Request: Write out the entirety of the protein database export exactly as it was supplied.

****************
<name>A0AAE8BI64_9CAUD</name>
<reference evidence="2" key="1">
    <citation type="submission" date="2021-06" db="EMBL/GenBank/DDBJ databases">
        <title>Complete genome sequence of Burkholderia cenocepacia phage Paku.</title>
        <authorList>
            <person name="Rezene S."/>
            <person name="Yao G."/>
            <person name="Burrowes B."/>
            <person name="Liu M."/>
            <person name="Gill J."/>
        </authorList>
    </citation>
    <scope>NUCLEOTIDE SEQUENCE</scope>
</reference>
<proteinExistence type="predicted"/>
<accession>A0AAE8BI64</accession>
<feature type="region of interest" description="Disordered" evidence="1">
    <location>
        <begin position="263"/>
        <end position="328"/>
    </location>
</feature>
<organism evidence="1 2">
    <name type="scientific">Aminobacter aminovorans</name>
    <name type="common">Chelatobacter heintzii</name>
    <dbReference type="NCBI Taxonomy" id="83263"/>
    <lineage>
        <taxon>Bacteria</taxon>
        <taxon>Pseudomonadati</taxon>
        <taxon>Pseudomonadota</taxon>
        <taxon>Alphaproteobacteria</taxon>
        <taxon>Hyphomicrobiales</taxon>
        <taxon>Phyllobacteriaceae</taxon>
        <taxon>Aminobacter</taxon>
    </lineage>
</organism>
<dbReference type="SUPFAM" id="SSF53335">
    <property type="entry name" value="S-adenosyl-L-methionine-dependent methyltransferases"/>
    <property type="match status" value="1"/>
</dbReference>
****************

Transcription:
<name>A0AAE8BI64_9CAUD</name>
<reference evidence="2" key="1">
    <citation type="submission" date="2021-06" db="EMBL/GenBank/DDBJ databases">
        <title>Complete genome sequence of Burkholderia cenocepacia phage Paku.</title>
        <authorList>
            <person name="Rezene S."/>
            <person name="Yao G."/>
            <person name="Burrowes B."/>
            <person name="Liu M."/>
            <person name="Gill J."/>
        </authorList>
    </citation>
    <scope>NUCLEOTIDE SEQUENCE</scope>
</reference>
<proteinExistence type="predicted"/>
<accession>A0AAE8BI64</accession>
<feature type="region of interest" description="Disordered" evidence="1">
    <location>
        <begin position="263"/>
        <end position="328"/>
    </location>
</feature>
<organism evidence="1 2">
    <name type="scientific">Aminobacter aminovorans</name>
    <name type="common">Chelatobacter heintzii</name>
    <dbReference type="NCBI Taxonomy" id="83263"/>
    <lineage>
        <taxon>Bacteria</taxon>
        <taxon>Pseudomonadati</taxon>
        <taxon>Pseudomonadota</taxon>
        <taxon>Alphaproteobacteria</taxon>
        <taxon>Hyphomicrobiales</taxon>
        <taxon>Phyllobacteriaceae</taxon>
        <taxon>Aminobacter</taxon>
    </lineage>
</organism>
<dbReference type="SUPFAM" id="SSF53335">
    <property type="entry name" value="S-adenosyl-L-methionine-dependent methyltransferases"/>
    <property type="match status" value="1"/>
</dbReference>